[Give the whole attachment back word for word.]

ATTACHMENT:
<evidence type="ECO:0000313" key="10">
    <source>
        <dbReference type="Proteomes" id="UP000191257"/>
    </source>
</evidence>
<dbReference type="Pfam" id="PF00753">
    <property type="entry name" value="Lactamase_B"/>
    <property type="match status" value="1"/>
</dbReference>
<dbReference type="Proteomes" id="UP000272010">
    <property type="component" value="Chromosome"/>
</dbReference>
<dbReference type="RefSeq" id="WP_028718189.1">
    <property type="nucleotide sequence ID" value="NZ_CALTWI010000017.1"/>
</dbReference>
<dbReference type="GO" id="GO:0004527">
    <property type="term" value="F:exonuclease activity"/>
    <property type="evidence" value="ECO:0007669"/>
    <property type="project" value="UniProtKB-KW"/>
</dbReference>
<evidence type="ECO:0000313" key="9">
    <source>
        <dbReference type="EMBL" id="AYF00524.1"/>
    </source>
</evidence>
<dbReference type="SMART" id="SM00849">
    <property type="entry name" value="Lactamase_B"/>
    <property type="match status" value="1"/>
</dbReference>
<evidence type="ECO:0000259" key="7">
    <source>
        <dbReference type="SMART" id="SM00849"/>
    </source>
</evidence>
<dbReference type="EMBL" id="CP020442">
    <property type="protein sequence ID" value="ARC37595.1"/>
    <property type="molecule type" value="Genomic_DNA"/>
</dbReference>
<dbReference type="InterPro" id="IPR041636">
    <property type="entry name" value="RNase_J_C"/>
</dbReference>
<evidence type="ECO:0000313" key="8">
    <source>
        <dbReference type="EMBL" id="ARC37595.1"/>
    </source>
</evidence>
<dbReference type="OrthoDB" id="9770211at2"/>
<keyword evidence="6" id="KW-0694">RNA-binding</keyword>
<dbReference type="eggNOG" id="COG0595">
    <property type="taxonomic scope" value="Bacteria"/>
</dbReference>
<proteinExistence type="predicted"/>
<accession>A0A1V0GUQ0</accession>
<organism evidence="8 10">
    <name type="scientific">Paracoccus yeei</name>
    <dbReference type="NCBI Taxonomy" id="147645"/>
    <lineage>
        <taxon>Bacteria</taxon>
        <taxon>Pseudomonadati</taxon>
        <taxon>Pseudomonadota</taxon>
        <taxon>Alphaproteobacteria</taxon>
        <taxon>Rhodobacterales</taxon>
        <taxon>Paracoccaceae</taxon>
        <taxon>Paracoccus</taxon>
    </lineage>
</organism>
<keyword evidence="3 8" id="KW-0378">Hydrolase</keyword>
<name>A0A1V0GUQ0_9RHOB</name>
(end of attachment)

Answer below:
<evidence type="ECO:0000313" key="10">
    <source>
        <dbReference type="Proteomes" id="UP000191257"/>
    </source>
</evidence>
<dbReference type="Pfam" id="PF00753">
    <property type="entry name" value="Lactamase_B"/>
    <property type="match status" value="1"/>
</dbReference>
<dbReference type="Proteomes" id="UP000272010">
    <property type="component" value="Chromosome"/>
</dbReference>
<dbReference type="RefSeq" id="WP_028718189.1">
    <property type="nucleotide sequence ID" value="NZ_CALTWI010000017.1"/>
</dbReference>
<dbReference type="GO" id="GO:0004527">
    <property type="term" value="F:exonuclease activity"/>
    <property type="evidence" value="ECO:0007669"/>
    <property type="project" value="UniProtKB-KW"/>
</dbReference>
<evidence type="ECO:0000313" key="9">
    <source>
        <dbReference type="EMBL" id="AYF00524.1"/>
    </source>
</evidence>
<dbReference type="SMART" id="SM00849">
    <property type="entry name" value="Lactamase_B"/>
    <property type="match status" value="1"/>
</dbReference>
<evidence type="ECO:0000259" key="7">
    <source>
        <dbReference type="SMART" id="SM00849"/>
    </source>
</evidence>
<dbReference type="EMBL" id="CP020442">
    <property type="protein sequence ID" value="ARC37595.1"/>
    <property type="molecule type" value="Genomic_DNA"/>
</dbReference>
<dbReference type="InterPro" id="IPR041636">
    <property type="entry name" value="RNase_J_C"/>
</dbReference>
<evidence type="ECO:0000313" key="8">
    <source>
        <dbReference type="EMBL" id="ARC37595.1"/>
    </source>
</evidence>
<dbReference type="OrthoDB" id="9770211at2"/>
<keyword evidence="6" id="KW-0694">RNA-binding</keyword>
<dbReference type="eggNOG" id="COG0595">
    <property type="taxonomic scope" value="Bacteria"/>
</dbReference>
<proteinExistence type="predicted"/>
<accession>A0A1V0GUQ0</accession>
<organism evidence="8 10">
    <name type="scientific">Paracoccus yeei</name>
    <dbReference type="NCBI Taxonomy" id="147645"/>
    <lineage>
        <taxon>Bacteria</taxon>
        <taxon>Pseudomonadati</taxon>
        <taxon>Pseudomonadota</taxon>
        <taxon>Alphaproteobacteria</taxon>
        <taxon>Rhodobacterales</taxon>
        <taxon>Paracoccaceae</taxon>
        <taxon>Paracoccus</taxon>
    </lineage>
</organism>
<keyword evidence="3 8" id="KW-0378">Hydrolase</keyword>
<name>A0A1V0GUQ0_9RHOB</name>